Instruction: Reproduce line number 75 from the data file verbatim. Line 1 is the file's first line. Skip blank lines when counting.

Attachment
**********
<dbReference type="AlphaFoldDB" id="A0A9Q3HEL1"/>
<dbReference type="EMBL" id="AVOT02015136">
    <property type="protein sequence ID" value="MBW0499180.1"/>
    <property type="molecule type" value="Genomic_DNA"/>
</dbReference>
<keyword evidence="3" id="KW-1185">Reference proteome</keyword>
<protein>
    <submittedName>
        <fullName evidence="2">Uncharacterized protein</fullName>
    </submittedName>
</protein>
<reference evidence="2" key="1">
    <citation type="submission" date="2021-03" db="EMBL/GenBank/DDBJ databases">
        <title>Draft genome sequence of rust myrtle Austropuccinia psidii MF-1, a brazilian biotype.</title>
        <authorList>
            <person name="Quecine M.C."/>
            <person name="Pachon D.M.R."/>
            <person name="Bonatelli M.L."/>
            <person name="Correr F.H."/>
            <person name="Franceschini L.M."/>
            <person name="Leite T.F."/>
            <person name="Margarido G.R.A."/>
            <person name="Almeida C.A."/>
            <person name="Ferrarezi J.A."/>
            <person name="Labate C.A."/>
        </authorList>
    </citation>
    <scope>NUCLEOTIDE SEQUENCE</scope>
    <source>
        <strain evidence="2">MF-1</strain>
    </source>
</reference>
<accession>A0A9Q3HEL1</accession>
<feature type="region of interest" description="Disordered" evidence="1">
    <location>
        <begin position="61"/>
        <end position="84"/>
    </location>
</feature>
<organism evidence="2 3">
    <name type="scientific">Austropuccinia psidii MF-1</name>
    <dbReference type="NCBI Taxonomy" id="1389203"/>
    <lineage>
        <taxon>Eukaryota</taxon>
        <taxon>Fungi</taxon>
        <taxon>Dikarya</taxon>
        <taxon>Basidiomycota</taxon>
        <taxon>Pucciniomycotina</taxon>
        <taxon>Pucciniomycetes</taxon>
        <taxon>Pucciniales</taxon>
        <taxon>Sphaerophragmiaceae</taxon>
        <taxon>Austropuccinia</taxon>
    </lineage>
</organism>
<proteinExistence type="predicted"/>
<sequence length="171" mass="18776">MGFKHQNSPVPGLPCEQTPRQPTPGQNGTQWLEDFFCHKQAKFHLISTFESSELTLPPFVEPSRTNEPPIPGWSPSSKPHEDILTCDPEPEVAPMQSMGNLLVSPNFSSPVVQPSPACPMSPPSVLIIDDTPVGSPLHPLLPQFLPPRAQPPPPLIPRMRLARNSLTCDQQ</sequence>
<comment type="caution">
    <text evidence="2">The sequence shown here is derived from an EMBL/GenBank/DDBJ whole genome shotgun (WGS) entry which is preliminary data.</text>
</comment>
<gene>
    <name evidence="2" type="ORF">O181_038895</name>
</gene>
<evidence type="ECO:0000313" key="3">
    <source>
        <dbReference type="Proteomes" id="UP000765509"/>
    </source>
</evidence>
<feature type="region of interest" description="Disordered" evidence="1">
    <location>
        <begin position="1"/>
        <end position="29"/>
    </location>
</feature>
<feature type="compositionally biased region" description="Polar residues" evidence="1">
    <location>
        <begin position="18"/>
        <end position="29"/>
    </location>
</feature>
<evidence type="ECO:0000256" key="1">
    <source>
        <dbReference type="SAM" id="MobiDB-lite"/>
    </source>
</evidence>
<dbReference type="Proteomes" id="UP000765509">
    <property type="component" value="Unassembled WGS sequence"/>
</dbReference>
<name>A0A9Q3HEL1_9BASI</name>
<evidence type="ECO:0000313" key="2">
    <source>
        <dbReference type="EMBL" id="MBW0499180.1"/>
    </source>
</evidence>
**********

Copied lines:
    <location>